“The Choir with No Name (CWNN) runs choirs for people who have experienced homelessness and other men and women on the margins of society[…] Our first choir – in King’s Cross, London – was founded in 2008 by Marie Benton, a professional musician and at the time also a senior project worker at homeless accommodation provider St Mungo’s.”
Christmas brings up all manner of feelings up from our past, present and future years. If Christmas is about family, peace and joy? Splendid. If your Christmas is vile and star spangled? Aces! If your Christmas is a mishmash of traditions, emotions, waifs and strays? Snap.
Proudly, fellow Londoners give time, food and heart to charities and make a humungous difference each year. The groundwork for our seasonal good will, amongst others, was laid by Charles Dickens. Unlike him, my words will fade and my ideas will remain in the ether, but, my greatest hope is that my words will touch one person and inspire a talking point.
A Christmas Carol is, without a doubt, the most beloved of family favourites. It has given Bill Murray, Michael Caine and the Muppets a stage for our delight. The tale was crafted by a Dickensian wordsmith, but, could easily be penned in London today.
Dickens helped build The Ragged School, providing free education for children in the inner-city. The movement got its name from the way the children attending the school were dressed. Most of us, me very much included, are unexplainably blessed to be part of a Christmas story, or, many different Christmas stories. We have all the makings of a white Christmas, but, sway much more joyfully towards Bad Santa.
The author directing my words would say that,” Every idiot who goes about with ‘Merry Christmas’ on his lips, should be boiled with his own pudding, and buried with a stake of holly through his heart.” But, I like to think that even the greatest misers amongst us, can still find a little magic.
On a Tuesday evening in 2010, there was a carolling unfolding in the backstreets of Kings Cross. There were no bells and whistles, there was mulled wine and stale mince pies. The first and last carols belted out were those lovingly conducted for The Choir with No Name by one Marie Benton. On that day, London stood proudly Dickensian, a “good old city, town, or borough, in the good old world.” I can’t say it better, so, I’ll revert to the unsung folk behind The Choir with No Name. Its foundations are being built by those people. Its history and imagination should be described by those people.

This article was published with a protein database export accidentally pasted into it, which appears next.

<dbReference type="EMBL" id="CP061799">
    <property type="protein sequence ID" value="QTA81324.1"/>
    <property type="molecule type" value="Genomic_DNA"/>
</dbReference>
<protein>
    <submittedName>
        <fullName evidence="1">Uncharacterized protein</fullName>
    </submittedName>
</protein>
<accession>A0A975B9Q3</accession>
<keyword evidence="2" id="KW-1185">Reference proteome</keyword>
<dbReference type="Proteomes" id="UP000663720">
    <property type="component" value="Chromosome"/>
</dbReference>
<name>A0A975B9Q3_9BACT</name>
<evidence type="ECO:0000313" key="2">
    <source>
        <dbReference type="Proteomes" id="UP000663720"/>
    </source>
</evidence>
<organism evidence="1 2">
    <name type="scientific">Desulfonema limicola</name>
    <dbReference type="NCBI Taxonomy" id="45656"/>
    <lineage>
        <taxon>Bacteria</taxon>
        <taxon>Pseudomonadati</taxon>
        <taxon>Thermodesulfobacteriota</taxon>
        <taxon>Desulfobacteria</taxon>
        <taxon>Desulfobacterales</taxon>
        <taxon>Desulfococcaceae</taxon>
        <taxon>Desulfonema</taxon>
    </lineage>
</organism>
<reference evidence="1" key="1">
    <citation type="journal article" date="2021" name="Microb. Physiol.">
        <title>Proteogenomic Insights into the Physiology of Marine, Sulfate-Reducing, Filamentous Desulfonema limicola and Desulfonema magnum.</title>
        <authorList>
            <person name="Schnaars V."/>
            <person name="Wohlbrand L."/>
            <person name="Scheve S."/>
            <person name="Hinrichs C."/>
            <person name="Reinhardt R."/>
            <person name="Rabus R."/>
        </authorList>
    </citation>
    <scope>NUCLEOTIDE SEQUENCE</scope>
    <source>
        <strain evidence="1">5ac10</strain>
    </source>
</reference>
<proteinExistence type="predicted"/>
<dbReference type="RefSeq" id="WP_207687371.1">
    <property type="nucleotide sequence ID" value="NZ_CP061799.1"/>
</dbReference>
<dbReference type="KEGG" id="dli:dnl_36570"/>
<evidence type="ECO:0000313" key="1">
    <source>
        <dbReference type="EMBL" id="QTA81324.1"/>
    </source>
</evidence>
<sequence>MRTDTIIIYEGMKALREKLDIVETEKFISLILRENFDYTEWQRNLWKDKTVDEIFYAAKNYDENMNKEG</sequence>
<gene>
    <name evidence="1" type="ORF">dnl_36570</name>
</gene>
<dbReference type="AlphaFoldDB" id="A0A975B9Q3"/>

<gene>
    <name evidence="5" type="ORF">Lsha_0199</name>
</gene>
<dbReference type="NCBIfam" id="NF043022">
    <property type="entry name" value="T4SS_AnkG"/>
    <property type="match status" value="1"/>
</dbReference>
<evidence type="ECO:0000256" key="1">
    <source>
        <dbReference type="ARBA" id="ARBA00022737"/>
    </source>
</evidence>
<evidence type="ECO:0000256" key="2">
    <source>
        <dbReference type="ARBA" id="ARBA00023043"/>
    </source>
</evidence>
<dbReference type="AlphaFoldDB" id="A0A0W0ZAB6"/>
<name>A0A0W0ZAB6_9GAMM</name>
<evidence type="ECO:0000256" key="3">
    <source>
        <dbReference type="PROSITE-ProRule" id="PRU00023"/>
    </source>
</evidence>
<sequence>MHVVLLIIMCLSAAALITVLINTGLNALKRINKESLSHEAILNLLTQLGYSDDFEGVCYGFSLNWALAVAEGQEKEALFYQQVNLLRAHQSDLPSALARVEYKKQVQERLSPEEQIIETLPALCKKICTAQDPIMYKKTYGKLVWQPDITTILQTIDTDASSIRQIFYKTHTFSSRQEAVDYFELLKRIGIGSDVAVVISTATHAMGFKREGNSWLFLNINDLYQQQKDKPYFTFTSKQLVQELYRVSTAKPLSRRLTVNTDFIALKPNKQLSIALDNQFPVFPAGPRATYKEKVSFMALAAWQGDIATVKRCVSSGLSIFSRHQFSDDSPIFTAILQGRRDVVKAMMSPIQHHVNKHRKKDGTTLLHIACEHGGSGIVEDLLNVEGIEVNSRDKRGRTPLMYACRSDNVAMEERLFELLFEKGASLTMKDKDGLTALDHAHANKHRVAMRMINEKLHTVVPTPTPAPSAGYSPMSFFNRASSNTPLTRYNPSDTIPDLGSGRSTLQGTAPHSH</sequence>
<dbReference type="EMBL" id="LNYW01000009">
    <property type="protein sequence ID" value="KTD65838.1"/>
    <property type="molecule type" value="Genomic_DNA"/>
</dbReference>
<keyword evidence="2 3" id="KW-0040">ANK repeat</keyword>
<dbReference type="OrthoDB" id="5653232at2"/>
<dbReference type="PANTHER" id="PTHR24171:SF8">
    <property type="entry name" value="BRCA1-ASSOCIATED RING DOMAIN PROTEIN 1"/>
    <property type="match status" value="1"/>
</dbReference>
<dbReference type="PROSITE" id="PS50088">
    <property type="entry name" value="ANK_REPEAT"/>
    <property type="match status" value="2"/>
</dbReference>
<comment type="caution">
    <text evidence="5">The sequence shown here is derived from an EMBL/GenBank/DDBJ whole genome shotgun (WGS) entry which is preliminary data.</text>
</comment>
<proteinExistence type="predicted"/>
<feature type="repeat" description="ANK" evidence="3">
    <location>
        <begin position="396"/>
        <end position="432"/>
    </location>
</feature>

Not one person that I know is free from vices…greed, gluttony, selfishness, envy…
Whether it be Dickens, Marie Benton, or, me… there are occasions amid idle whims and ridiculous dreams that make ragged and unconventional things utterly extraordinary. This Christmas Carol is perfect. It has ragged and eccentrically shambolic inclinations and welcomes the unfashionable kinks, troubles, joys, adventures and catastrophes that make life a bit awkward. It has the balls to be unconventional and weird even though this is the one time of year that has a step by step guide attached to it.
From humble begins, so much can flourish. The Choir with no Name, formerly of the streets of London is slowly and sensationally spreading its very simple message of equality, hope and faith as it unities displaced, distressed and downtrodden communities with the simple goodness and care. It’s not really that complicated… however many centuries we seem to drag it out!
Dickens had this to say about A Christmas Carol: I have endeavoured in this Ghostly little book, to raise the Ghost of an Idea, which shall not put my readers out of humour with themselves, with each other, with the season, or with me. May it haunt their houses pleasantly, and no one wish to lay it. At the time that he wrote A Christmas Carol he was very concerned with impoverished children who turned to crime and delinquency in order to survive. “This boy is Ignorance. This girl is Want.”